Second, the United States refuses to reward bad North Korean behavior. The United States will not play the game of accepting empty promises or yielding to threats. As former Secretary of Defense Bob Gates has said, we won’t buy the same horse twice. We have made clear our openness to authentic negotiations with North Korea. In return, however, we’ve only seen provocations and extreme rhetoric. To get the assistance it desperately needs and the respect it claims it wants, North Korea will have to change course. Otherwise, the United States will continue to work with allies and partners to tighten national and international sanctions to impede North Korea’s nuclear and missile programs. Today, the Treasury Department is announcing the imposition of U.S. sanctions against the Foreign Trade Bank of North Korea, the country’s primary foreign exchange bank, for its role in supporting North Korea’s WMD program.

By now it is clear that the provocations, escalations and poor choices of North Korea’s leaders are not only making their country less secure – they are condemning their people to a level of poverty that stands in stark contrast not only to South Korea, but every other country in East Asia.

Third, we unequivocally reaffirm that the United States is committed to the defense of our homeland and our allies. Recently, North Korean officials have made some highly provocative statements. North Korea’s claims may be hyperbolic – but as to the policy of the United States, there should be no doubt: we will draw upon the full range of our capabilities to protect against, and to respond to, the threat posed to us and to our allies by North Korea. This includes not only any North Korean use of weapons of mass destruction-but also, as the President made clear, their transfer of nuclear weapons or nuclear materials to other states or non-state entities. Such actions would be considered a grave threat to the United States and our allies and we will hold North Korea fully accountable for the consequences.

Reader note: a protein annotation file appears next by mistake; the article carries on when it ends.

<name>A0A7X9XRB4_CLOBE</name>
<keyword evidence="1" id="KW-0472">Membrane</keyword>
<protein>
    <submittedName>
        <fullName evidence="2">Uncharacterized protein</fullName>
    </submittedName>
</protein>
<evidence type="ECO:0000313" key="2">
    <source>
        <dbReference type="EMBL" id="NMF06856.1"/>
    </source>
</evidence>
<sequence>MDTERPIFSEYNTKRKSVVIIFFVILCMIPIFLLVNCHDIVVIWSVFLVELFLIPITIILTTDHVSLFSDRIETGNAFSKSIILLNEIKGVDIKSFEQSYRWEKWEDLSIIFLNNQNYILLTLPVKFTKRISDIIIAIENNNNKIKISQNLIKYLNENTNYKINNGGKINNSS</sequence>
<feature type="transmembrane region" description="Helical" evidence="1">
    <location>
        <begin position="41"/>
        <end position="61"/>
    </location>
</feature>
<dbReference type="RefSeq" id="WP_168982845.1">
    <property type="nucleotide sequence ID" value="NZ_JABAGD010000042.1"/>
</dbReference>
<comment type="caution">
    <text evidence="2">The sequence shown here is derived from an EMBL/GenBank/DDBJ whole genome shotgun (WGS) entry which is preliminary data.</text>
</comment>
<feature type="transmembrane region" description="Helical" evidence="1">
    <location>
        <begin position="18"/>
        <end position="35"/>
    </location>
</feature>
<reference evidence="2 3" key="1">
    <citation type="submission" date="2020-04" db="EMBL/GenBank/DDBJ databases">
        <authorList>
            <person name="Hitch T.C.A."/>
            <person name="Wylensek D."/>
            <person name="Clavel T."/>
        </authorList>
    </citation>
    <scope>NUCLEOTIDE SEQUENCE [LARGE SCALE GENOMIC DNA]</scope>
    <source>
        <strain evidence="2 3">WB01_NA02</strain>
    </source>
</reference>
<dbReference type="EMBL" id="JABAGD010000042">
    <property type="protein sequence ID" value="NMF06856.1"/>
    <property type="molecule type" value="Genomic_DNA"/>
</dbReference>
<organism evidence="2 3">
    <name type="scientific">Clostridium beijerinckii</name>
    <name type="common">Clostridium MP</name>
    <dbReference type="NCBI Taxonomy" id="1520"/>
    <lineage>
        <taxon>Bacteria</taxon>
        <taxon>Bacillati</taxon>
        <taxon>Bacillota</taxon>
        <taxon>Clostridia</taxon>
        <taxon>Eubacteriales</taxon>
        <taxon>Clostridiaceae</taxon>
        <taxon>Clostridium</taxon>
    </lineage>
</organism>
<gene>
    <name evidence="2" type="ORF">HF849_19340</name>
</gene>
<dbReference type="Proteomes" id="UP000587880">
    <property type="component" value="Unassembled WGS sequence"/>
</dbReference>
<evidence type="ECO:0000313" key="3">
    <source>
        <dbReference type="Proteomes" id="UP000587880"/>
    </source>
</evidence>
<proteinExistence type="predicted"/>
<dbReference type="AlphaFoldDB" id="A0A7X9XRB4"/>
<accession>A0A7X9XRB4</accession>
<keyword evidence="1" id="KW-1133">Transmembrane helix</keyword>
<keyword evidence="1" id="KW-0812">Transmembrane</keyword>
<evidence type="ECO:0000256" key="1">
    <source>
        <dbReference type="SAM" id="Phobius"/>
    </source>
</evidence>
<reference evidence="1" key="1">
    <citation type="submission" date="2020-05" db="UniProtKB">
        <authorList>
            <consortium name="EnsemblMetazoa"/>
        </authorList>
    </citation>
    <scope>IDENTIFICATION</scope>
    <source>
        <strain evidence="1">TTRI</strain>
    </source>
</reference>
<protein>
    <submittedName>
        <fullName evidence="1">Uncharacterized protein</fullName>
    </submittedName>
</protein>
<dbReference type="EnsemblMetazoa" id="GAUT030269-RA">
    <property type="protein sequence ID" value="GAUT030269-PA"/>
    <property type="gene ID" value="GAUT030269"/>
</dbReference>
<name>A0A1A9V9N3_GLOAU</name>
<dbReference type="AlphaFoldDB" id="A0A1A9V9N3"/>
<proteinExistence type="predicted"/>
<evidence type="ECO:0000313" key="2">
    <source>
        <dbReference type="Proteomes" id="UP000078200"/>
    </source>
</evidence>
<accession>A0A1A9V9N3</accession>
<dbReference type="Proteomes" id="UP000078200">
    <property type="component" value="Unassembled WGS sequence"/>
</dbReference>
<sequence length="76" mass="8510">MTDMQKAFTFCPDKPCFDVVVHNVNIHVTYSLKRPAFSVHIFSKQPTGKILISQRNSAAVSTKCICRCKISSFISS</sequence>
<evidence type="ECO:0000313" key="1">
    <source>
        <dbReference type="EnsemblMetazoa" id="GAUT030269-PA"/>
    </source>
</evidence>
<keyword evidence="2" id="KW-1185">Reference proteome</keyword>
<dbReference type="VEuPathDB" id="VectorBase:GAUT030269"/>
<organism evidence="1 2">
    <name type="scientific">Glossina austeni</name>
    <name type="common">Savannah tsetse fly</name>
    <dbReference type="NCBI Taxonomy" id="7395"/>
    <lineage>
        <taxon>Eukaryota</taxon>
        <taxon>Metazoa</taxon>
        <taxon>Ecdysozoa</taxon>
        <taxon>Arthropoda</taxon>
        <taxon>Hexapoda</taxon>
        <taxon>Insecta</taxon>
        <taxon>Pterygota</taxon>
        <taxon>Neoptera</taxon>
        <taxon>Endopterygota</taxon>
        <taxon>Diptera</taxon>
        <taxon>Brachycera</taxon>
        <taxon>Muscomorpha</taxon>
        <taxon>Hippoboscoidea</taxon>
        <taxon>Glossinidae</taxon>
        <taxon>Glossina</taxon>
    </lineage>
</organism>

Finally, the United States will continue to encourage North Korea to choose a better path. As he has said many times, President Obama came to office willing to offer his hand to those who would unclench their fists. The United States is prepared to help North Korea develop its economy and feed its people-but it must change its current course. The United States is prepared to sit down with North Korea to negotiate and to implement the commitments that they and the United States have made. We ask only that Pyongyang prove its seriousness by taking meaningful steps to show it will abide by its commitments, honor its words, and respect international law.

Anyone who doubts the President’s commitment needs look no further than Burma, where new leaders have begun a process of reform. President Obama’s historic visit to Rangoon is proof of our readiness to start transforming a relationship marked by hostility into one of greater cooperation. Burma has already received billions in debt forgiveness, large-scale development assistance, and an influx of new investment. While the work of reform is ongoing, Burma has already broken out of isolation and opened the door to a far better future for its people in partnership with its neighbors and with the United States. And, as President Obama said in his speech to the people of Burma, we will continue to stand with those who continue to support rights, democracy and reform. So I urge North Korea’s leaders to reflect on Burma’s experience.